Props to the writers of Fringe for the great company name. I’m surprised it is still available for TV to use and I couldn’t resist borrowing it for this series of photos. I think it encapsulates the industrial authority of the bridge and the persistent ecology that it spans. That being the Merrimack river.
A funny story led me to photograph this bridge. My mom has a neighbor who we think isn’t right in the head. If it’s the person I remember from my childhood, she used to be married and had a couple of kids. Now it’s pretty clear she’s alone and probably a hoarder although our only evidence for this is the couple of junked cars in the yard. This is not the strange part though. The strange part is the fact that she walks to work. Ok, by itself that’s not so weird, but it is a long way. Probably 8 miles one way on secondary roads with no sidewalks or other pedestrian aids. And she has to cross a river. The Merrimack.
Only problem is the one footbridge I know of is in the city and quite a bit out of the way. The other bridges are highways and the one nearest her isn’t open to pedestrians…like any highways are. So that leaves a disused train trestle. At first I pictured something rickety, dangerous and falling to pieces, inducing visions of stumbling and watching my shoe drop away from me into the raging water below. I should have known better. This is a train bridge after all. Infrastructure built to last.
Maybe 20 years ago it was still possible to get a car over this bridge. My husband’s friend surprised him by showing up at the house a good 15 minutes before expected because he used this bridge instead of the legal one. He was so casual about it – “oh I used that old train bridge down the road” – like it was nothing. Now though it’s blocked off by a berm. Supposedly some assholes dumped some stolen cars off it. Looks like that would be really hard to do. And what’s the point of stealing cars just to dump them in the river? Ah, urban legends.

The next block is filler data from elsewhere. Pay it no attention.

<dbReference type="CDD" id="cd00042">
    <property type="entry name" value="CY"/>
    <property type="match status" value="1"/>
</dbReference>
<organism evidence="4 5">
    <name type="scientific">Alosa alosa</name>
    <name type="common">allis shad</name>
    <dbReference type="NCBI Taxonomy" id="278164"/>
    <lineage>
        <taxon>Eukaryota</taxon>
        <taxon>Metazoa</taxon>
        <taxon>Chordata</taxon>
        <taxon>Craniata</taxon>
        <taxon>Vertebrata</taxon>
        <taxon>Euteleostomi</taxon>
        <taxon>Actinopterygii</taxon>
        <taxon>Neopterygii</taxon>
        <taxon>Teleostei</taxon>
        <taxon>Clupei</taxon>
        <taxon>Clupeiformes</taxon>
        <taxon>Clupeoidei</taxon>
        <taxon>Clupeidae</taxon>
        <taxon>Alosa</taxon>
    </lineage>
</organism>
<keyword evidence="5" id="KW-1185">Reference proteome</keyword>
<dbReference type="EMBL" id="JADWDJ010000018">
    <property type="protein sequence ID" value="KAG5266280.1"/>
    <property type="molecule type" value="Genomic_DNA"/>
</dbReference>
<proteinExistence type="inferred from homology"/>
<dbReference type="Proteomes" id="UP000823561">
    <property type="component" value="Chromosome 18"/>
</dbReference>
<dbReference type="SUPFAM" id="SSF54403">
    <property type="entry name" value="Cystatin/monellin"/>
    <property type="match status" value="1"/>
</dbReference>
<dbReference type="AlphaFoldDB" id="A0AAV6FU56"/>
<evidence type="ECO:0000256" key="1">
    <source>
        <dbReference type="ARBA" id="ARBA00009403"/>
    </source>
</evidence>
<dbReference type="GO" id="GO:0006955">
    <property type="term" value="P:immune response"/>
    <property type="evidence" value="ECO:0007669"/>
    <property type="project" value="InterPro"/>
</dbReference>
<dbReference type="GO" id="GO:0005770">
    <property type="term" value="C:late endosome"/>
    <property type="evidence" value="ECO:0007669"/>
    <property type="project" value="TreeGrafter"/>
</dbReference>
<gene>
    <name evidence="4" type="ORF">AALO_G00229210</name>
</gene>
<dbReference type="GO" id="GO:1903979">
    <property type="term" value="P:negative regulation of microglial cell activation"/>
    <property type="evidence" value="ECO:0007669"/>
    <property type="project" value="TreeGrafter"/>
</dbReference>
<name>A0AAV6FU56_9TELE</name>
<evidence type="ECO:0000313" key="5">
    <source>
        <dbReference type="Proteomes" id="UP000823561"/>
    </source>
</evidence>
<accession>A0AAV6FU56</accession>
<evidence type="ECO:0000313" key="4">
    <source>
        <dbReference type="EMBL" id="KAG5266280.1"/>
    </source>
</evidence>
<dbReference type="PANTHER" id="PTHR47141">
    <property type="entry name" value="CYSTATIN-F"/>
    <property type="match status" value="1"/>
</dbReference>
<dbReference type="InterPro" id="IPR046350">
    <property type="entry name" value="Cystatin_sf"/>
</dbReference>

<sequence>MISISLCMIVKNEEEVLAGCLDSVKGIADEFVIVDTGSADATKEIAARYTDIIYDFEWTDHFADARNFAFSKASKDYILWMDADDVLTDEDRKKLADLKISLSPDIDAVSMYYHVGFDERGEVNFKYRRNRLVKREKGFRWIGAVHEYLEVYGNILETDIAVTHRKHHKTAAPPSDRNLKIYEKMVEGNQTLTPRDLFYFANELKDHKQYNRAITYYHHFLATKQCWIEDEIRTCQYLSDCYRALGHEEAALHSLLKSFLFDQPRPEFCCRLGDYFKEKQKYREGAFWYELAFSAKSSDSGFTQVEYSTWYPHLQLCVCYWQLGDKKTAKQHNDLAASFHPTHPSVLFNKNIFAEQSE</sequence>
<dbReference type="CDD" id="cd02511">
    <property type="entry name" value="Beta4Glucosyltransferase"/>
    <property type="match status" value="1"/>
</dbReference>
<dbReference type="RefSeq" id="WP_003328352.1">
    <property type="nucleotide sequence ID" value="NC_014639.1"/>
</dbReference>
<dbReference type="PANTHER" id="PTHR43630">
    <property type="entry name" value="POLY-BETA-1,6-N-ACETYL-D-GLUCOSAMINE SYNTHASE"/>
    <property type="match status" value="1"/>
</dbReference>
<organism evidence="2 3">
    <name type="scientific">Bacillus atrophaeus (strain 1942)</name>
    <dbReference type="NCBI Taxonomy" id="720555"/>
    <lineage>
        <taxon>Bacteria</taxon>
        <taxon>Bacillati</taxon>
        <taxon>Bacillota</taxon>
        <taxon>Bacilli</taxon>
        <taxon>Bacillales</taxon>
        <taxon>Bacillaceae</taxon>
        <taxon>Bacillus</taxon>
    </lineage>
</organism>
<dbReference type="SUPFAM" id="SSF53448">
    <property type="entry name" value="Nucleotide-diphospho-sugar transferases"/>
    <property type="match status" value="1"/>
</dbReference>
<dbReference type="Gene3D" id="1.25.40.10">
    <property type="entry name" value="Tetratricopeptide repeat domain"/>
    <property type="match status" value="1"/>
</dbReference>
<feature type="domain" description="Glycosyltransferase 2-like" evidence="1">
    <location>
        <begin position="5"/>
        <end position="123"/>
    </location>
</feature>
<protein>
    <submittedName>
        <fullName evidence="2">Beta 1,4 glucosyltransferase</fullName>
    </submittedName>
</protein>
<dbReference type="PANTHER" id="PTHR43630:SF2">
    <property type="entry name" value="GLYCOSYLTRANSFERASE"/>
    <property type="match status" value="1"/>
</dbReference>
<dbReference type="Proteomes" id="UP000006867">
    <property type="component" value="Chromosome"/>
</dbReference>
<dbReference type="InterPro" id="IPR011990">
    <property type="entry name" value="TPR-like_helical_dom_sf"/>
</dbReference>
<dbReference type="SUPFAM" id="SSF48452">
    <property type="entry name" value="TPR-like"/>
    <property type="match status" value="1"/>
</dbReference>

Damn, look at that bridge. Isn’t it great? I can’t believe I’ve gone by it thousands of times and never stopped to look. It’s visible from a main road that connects my neighborhood to the highway. Incredible. And you can see it from the car when you’re on the main bridge over the river. I’ve seen it hundreds of times that way, but never close up.
When I explored it was a nice day. High 60s or low 70s. Breezy. The sun was out most of the time. Pretty much perfect if a tad cloudy. Not so bad for this lady to make her way across every day. The scenery is worth it even if she didn’t need to get to work. Looking up river gives the best view –
Pretty cool. But what about at night? What about winter? What about winter at night? Apparently this doesn’t give the walking lady a second thought. Or a first. She wears black and nothing reflective. I don’t even know if she uses a flashlight. She’s gonna get smacked by a car one of these days. Either that or she’s going to run into a bunch of kids out drinking on the beach under the bridge. It’s crazy. Why doesn’t she get one of the junked cars working? Or take a bus…I’m pretty sure it’s possible, but she would still have to walk a few miles to the nearest stop. Why doesn’t she get a job on her side of the river (there’s another Macy’s over there, so it shouldn’t be that hard)? Freakin’ weird. Maybe someday she’ll turn into an urban legend, too. Must be the bridge.
Those are some really well composed shots of the tracks. Great perspective and leading lines. My favorite is the top. She really walks 16 miles each day to work? That’s amazing … it almost sounds refreshing. I have an hour commute each day staring at the asses of the cars in front of me. : /
hey thanks. I felt a little dorkish while shooting, but nothing I haven’t felt before. ; )